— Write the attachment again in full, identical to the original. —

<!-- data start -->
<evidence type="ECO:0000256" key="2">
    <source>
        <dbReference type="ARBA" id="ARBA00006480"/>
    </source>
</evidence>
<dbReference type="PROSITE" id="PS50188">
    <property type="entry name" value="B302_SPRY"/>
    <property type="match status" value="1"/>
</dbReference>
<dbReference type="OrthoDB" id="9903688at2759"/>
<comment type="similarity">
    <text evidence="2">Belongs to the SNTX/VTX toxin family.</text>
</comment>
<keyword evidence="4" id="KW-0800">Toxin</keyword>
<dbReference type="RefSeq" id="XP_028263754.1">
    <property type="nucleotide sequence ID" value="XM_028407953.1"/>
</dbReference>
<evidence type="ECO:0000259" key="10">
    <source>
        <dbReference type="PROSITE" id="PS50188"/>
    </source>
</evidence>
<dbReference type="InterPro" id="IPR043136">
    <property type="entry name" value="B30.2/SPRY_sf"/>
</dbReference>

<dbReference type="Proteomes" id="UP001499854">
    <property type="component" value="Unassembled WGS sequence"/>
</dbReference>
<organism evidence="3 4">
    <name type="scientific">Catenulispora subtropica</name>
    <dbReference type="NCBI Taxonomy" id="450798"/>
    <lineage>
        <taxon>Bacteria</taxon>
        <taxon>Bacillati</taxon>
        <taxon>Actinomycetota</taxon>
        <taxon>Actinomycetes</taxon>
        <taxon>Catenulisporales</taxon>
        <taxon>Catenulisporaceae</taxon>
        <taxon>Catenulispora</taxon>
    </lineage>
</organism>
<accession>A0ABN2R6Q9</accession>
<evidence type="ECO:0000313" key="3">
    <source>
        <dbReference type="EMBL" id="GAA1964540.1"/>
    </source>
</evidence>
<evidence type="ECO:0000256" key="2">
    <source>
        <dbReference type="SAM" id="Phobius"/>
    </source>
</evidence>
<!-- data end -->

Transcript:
<evidence type="ECO:0000256" key="2">
    <source>
        <dbReference type="ARBA" id="ARBA00006480"/>
    </source>
</evidence>
<dbReference type="PROSITE" id="PS50188">
    <property type="entry name" value="B302_SPRY"/>
    <property type="match status" value="1"/>
</dbReference>
<dbReference type="OrthoDB" id="9903688at2759"/>
<comment type="similarity">
    <text evidence="2">Belongs to the SNTX/VTX toxin family.</text>
</comment>
<keyword evidence="4" id="KW-0800">Toxin</keyword>
<dbReference type="RefSeq" id="XP_028263754.1">
    <property type="nucleotide sequence ID" value="XM_028407953.1"/>
</dbReference>
<evidence type="ECO:0000259" key="10">
    <source>
        <dbReference type="PROSITE" id="PS50188"/>
    </source>
</evidence>
<dbReference type="InterPro" id="IPR043136">
    <property type="entry name" value="B30.2/SPRY_sf"/>
</dbReference>

<dbReference type="Proteomes" id="UP001499854">
    <property type="component" value="Unassembled WGS sequence"/>
</dbReference>
<organism evidence="3 4">
    <name type="scientific">Catenulispora subtropica</name>
    <dbReference type="NCBI Taxonomy" id="450798"/>
    <lineage>
        <taxon>Bacteria</taxon>
        <taxon>Bacillati</taxon>
        <taxon>Actinomycetota</taxon>
        <taxon>Actinomycetes</taxon>
        <taxon>Catenulisporales</taxon>
        <taxon>Catenulisporaceae</taxon>
        <taxon>Catenulispora</taxon>
    </lineage>
</organism>
<accession>A0ABN2R6Q9</accession>
<evidence type="ECO:0000313" key="3">
    <source>
        <dbReference type="EMBL" id="GAA1964540.1"/>
    </source>
</evidence>
<evidence type="ECO:0000256" key="2">
    <source>
        <dbReference type="SAM" id="Phobius"/>
    </source>
</evidence>